A comment on another opinion piece, vaguely related to this schizophrenic view of Trump this week:
Steve Trinward noted this commentary, saying “clever headline, less clever conclusions”: Don’t mine what’s ours published at In These Times, by Dayton Martindale, attacking (I think) Trump yet again.
“America’s public lands, Donald Trump told Field and Stream magazine in January 2016, are ‘magnificent. We have to be great stewards,’ he intoned. ‘Keep the lands great.’ He only just restrained himself from adding, ‘Some of my best friends are public lands.’ While he’s ‘very much into fracking and drilling,’ Trump continued, he would only support energy exploration that didn’t ‘damage the land.’ (Of course, extractive industries ‘damage the land’ almost by definition. Even relatively low-impact coal mines leak pollutants into groundwater and can cause sinkholes; fracking, for its part, produces poisonous wastewater and requires habitat-destroying pipelines.) Trump also seemed to suggest increased funding for land maintenance, and (in contrast to many Republican legislator) opposed transferring federal land to the states, as the states are likely to sell it off.”
Just as the media people don’t understand the type of person Trump is, they clearly do not understand technology, engineering, or environmental sciences. If you want this guy Martindale’s definition, a house, a farm, a ranch, a road (much less a town or city) “damage the land.” Properly designed and built coal mines and pipelines do NOT “leak pollutants into groundwater” (even if the pollutants are naturally occurring and have existed in the coalbeds since creation. Nor do they “destroy” the habitat, nor cause sinkholes. Yes, these things have happened in the past, and continue to happen today. In part because people were not held accountable for their actions, and in part because government regulations and demands often have little to do with real science or engineering.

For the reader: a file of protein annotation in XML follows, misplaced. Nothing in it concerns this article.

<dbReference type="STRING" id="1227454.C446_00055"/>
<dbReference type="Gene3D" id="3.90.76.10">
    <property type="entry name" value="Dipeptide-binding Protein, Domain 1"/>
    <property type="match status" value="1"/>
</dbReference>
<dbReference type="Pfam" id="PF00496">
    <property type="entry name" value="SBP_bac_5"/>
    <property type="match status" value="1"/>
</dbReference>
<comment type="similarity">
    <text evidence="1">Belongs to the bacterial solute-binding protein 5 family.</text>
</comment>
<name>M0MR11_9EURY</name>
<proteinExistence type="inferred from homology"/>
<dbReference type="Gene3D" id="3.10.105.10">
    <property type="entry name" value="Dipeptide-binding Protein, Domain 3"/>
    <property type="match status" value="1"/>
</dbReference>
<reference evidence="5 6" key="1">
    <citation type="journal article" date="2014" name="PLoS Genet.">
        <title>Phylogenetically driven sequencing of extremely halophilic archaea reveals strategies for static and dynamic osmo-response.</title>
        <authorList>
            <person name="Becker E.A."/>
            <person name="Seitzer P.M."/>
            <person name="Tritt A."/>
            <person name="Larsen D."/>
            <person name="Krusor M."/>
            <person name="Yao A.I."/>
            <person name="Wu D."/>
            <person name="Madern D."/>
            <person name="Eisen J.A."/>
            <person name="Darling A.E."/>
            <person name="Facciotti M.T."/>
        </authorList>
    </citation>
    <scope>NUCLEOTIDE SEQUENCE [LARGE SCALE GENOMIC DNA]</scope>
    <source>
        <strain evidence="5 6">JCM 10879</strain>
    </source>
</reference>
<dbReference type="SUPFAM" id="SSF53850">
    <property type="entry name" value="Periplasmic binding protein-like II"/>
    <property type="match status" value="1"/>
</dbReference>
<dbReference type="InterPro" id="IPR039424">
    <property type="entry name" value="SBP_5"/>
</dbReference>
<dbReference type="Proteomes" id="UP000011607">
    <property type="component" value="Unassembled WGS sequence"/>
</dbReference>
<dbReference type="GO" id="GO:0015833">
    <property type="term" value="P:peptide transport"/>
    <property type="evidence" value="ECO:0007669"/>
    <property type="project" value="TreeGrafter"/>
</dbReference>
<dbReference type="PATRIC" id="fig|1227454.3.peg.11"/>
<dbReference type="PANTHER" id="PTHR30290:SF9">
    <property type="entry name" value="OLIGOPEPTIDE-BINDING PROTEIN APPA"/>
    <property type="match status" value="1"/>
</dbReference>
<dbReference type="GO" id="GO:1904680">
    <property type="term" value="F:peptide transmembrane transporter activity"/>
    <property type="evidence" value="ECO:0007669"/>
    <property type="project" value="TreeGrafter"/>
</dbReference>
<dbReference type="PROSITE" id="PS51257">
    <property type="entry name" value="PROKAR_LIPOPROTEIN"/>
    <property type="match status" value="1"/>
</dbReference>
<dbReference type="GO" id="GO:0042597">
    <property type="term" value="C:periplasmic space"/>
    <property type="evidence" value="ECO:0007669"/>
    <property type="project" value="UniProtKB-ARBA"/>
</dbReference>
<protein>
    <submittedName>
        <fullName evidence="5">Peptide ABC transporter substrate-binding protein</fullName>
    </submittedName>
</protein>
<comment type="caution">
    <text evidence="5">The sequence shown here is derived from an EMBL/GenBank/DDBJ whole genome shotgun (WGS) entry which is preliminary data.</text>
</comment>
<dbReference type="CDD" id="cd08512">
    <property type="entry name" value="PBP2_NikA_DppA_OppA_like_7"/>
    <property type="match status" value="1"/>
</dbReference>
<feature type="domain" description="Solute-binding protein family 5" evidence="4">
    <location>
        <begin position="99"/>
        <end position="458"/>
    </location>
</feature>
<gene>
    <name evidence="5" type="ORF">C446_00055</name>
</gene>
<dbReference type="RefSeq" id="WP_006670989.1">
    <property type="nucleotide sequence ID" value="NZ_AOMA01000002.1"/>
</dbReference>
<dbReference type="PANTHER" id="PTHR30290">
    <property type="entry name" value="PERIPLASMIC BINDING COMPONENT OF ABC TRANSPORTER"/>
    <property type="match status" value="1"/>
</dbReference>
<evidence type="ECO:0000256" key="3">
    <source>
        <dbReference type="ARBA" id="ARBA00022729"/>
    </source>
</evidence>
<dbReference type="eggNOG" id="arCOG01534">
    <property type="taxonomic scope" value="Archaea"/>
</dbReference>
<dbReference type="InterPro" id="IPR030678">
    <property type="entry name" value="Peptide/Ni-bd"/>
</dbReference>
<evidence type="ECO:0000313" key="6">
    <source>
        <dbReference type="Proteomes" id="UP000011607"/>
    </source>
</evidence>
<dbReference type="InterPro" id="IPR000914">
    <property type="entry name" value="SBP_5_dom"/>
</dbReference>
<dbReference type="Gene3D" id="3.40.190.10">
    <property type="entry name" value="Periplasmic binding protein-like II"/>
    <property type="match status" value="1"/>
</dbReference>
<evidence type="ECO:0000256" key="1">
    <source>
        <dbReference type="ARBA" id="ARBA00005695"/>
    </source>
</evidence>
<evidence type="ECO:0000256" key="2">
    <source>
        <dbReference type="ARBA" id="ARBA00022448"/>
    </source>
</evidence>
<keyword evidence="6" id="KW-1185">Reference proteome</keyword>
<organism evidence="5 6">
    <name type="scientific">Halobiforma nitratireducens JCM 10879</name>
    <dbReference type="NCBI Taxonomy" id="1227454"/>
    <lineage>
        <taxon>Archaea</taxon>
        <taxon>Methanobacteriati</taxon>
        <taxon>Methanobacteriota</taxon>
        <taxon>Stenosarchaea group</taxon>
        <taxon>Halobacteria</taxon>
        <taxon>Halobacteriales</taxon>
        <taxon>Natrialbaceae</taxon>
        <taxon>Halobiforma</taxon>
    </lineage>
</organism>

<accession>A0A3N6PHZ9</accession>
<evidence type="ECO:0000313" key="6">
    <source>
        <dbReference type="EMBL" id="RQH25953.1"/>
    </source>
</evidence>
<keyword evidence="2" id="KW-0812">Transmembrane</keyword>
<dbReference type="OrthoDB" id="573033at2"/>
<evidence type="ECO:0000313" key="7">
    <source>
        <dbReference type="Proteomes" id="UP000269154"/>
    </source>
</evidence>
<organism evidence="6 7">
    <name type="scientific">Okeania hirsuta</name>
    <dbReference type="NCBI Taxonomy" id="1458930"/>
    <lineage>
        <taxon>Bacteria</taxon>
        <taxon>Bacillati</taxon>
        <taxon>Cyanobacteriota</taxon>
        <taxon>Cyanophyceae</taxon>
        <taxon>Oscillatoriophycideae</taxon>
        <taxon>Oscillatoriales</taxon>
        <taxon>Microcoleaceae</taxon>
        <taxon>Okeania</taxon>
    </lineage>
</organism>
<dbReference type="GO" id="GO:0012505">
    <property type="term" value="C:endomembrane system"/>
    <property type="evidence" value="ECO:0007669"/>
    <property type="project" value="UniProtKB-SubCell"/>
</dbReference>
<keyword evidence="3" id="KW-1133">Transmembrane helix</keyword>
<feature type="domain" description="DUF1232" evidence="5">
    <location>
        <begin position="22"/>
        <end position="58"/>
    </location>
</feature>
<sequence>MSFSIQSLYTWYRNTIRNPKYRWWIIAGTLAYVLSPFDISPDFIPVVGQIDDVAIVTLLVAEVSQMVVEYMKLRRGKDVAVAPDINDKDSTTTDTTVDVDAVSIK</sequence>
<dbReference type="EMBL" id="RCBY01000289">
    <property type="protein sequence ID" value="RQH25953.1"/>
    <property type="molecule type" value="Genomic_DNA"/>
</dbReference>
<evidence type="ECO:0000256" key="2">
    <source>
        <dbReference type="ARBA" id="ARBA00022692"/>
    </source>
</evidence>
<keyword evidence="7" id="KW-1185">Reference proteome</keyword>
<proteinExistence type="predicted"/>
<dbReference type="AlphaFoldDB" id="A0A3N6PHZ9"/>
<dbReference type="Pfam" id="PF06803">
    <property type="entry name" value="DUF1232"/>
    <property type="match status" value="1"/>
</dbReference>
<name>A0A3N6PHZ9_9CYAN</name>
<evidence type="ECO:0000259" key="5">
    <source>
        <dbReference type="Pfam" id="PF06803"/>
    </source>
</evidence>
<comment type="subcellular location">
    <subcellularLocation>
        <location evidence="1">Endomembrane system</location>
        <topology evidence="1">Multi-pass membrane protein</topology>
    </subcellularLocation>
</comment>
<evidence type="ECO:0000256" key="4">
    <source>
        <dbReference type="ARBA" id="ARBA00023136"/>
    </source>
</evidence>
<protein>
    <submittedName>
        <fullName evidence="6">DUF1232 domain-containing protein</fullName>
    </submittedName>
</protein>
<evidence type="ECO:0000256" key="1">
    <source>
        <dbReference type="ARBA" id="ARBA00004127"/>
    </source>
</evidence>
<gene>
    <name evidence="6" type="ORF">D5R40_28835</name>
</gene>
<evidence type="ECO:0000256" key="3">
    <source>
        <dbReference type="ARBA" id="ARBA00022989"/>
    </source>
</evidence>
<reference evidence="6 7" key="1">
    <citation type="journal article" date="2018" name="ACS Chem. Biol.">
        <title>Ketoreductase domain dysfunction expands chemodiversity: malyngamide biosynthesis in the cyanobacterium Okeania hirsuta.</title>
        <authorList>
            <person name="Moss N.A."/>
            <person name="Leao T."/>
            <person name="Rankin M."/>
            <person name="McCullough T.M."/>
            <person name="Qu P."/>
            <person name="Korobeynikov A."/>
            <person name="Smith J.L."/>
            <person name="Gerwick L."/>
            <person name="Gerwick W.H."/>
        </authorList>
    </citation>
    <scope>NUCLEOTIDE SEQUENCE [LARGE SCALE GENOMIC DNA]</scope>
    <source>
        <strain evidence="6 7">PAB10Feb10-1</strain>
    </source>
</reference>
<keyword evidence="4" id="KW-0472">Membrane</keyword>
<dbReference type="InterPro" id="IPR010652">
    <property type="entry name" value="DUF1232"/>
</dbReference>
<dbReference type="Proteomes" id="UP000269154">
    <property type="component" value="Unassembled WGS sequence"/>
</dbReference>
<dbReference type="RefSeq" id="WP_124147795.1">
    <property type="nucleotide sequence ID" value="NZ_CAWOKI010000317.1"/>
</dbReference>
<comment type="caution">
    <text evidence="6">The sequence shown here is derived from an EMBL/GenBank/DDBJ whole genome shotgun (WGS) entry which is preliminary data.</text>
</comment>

Trump is one of just many who have pointed out that maintaining what the FedGov already controls has always been third or fourth in priority to political ends (“getting and keeping votes and campaign money, creating “legacies,” and all the rest), expanding FedGov power and land ownership, and providing modern circuses (you don’t think tourism is a circus?). The great “jewels” of the National Park Service and other agencies are rural and frontier equivalents of inner-city Detroit or the ghettos of DC and Kansas City and elsewhere: hosts to hordes of parasites (including the subsidized tourists) in which tourists, together with “Bambi” and “Peter Cottontail,” are allowed to overrun and overpopulate and destroy the habitat as much as any “cut the top off the mountain” coal mine in West Virginia does. The highway systems, the water pipelines, the ever more grandiose waste water treatment plants and airports and “public transportation” systems cry out for maintenance and repair, but the backlog M&R takes a much lower priority than building new ones.